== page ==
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Medicine's rising costs put Hippocratic Oath at risk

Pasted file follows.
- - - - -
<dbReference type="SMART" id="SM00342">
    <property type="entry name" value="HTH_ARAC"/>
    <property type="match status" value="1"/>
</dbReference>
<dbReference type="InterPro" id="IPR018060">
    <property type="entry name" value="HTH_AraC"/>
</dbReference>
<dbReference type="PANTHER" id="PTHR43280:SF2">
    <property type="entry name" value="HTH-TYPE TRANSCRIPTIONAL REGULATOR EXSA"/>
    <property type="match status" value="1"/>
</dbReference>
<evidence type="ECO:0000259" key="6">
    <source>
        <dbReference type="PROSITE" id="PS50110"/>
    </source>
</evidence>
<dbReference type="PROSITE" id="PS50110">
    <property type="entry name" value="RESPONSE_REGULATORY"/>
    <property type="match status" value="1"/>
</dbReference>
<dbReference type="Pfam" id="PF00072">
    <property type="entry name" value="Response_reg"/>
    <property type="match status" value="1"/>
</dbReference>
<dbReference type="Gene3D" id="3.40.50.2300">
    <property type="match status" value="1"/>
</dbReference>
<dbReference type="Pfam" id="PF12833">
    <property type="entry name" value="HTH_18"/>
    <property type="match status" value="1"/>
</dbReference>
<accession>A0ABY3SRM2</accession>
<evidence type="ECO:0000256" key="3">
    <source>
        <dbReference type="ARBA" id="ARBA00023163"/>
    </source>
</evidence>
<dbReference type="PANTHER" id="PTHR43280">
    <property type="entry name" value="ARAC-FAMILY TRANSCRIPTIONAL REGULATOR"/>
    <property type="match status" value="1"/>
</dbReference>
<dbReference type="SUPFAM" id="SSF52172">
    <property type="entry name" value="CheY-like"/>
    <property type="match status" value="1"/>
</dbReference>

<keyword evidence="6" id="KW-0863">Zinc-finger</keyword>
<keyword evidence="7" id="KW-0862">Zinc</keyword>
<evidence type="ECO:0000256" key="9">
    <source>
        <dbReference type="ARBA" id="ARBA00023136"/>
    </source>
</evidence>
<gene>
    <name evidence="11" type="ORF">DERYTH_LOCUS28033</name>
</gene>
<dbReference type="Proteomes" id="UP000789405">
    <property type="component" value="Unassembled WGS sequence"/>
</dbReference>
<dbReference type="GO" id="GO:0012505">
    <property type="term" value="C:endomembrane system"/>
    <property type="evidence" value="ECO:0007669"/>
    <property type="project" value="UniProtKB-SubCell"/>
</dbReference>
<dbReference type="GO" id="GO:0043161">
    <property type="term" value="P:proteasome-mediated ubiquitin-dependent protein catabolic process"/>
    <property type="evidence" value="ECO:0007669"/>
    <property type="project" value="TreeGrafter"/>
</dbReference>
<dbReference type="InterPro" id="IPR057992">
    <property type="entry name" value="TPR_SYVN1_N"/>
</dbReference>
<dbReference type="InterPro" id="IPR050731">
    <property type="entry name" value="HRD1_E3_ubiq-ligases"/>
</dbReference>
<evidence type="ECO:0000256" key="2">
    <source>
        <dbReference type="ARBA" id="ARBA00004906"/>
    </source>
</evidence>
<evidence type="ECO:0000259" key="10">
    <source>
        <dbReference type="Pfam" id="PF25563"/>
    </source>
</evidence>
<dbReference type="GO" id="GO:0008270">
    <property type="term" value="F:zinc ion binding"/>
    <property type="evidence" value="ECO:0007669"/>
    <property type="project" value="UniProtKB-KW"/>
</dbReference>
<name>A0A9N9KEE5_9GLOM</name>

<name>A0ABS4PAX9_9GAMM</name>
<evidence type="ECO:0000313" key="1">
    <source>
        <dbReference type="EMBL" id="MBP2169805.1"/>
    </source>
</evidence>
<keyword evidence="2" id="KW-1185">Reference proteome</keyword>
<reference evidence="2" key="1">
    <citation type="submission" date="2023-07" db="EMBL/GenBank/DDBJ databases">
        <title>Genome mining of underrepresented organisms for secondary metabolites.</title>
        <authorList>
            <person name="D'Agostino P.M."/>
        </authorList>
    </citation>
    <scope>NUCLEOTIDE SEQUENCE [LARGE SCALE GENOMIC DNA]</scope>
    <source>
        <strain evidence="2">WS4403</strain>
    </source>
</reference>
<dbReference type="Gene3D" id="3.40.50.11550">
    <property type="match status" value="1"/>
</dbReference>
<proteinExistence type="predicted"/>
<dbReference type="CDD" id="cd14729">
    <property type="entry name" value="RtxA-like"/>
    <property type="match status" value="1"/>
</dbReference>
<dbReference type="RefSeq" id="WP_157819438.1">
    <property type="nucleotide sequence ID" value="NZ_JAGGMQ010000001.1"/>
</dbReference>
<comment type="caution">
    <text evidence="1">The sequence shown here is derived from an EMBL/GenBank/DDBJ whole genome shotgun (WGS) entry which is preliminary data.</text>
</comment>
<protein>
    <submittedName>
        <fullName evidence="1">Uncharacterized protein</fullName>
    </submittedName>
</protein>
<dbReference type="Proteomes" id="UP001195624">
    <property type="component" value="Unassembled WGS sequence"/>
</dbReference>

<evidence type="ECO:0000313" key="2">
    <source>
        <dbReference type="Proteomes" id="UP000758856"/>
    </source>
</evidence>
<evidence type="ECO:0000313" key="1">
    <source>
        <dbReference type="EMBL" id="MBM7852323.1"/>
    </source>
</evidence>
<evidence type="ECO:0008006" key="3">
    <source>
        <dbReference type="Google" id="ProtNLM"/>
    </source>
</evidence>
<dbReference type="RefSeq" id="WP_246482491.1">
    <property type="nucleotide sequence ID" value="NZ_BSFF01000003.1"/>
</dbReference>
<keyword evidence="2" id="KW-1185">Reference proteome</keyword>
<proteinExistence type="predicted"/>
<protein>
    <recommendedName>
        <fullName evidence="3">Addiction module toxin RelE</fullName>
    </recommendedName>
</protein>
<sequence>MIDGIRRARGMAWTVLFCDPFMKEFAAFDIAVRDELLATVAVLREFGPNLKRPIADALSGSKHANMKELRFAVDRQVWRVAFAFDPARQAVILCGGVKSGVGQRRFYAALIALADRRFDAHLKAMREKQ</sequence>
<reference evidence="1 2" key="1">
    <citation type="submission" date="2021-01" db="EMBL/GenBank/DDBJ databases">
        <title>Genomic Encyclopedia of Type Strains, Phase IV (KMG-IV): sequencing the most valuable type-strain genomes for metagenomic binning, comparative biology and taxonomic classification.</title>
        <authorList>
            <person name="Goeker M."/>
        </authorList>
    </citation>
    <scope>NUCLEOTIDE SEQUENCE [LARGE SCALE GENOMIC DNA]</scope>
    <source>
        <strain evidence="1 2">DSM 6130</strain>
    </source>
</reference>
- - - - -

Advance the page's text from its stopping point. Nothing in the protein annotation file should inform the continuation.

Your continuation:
In most medical schools, students recite the Hippocratic Oath together to mark the start of their professional careers. The soon-to-be physicians swear to uphold the ethical standards of the medical profession and promise to stand for their patients without compromise. Though the oath has been rewritten over the centuries, the essence of it has remained the same: "In each house I go, I go only for the good of my patients." But the principles of the oath, says Gregg Bloche, MD, are under an "unprecedented threat." In The Hippocratic Myth, Bloche details how doctors are under constant pressure to compromise or ration their care in order to please lawmakers, lawyers and insurance companies. Bloche says that doctors are increasingly expected to decide which expensive tests and treatments they can and cannot provide for their patients. Their dual role as examiner and cost-cutter can then potentially compromise patients' care, he says, particularly when insurers and hospital administrators urge physicians to only perform "medically necessary" treatment.


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